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# State whether the following statement is true or false. Give reasons for your answer.Every rational number is a whole number[a] True.[b] False.

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Hint: In order to prove that a statement is incorrect, we have to come up with a counterexample, and in order to prove it correct, we have to come up with a formal proof. Recall the definitions of a rational number. Try finding a counterexample in the above case, i.e. find a rational number which is not a whole number.

Complete step-by-step answer:
Rational Numbers: Number which can be expressed in the form of \$\dfrac{p}{q}\$ where p and q are integers and \$q\ne 0\$ are called rational numbers.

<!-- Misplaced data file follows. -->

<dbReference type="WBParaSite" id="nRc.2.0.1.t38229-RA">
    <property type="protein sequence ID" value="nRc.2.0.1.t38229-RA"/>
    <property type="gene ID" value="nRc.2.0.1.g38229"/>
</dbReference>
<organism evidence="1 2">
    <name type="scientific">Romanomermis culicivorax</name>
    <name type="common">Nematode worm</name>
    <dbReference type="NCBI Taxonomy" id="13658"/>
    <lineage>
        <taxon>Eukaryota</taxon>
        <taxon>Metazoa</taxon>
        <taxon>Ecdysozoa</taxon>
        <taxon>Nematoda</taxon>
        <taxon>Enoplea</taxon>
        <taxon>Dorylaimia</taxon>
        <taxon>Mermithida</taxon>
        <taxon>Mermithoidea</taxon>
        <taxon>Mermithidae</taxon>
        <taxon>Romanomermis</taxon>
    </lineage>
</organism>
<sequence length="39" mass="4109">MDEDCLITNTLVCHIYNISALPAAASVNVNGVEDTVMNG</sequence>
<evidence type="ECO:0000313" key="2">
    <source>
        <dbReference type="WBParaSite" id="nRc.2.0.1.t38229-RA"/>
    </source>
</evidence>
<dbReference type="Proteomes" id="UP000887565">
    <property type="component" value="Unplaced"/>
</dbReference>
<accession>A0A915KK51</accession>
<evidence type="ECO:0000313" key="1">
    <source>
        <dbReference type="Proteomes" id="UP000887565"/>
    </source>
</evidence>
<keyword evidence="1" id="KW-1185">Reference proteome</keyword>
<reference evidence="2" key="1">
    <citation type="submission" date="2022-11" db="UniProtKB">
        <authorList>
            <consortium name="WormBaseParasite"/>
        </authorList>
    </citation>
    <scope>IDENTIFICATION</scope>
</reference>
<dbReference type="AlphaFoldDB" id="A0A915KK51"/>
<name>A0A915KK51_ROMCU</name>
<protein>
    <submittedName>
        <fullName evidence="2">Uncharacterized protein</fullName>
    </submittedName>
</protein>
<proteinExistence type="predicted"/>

Whole numbers: The numbers 0,1,2,…, are called whole numbers.
Consider the number \$\dfrac{3}{2}\$.
Since 2 and 3 are integers and 2 is non-zero, we have \$\dfrac{3}{2}\$ is a rational number.
But \$\dfrac{3}{2}\$ is not a whole number.
Hence there exists a rational number which is not a whole number.
Hence the claim that every rational number is a whole number is incorrect.
Hence option [b] is correct.

Note: [1] The method of proof, as done above, is called proof by counterexample.
[2] Every rational number is not a whole number, but every whole number is a rational number. This is because every whole number is an integer and every integer n can be expressed in the form \$\dfrac{n}{1}\$ and since n and 1 both are integers and 1 is non-zero, n is a rational number.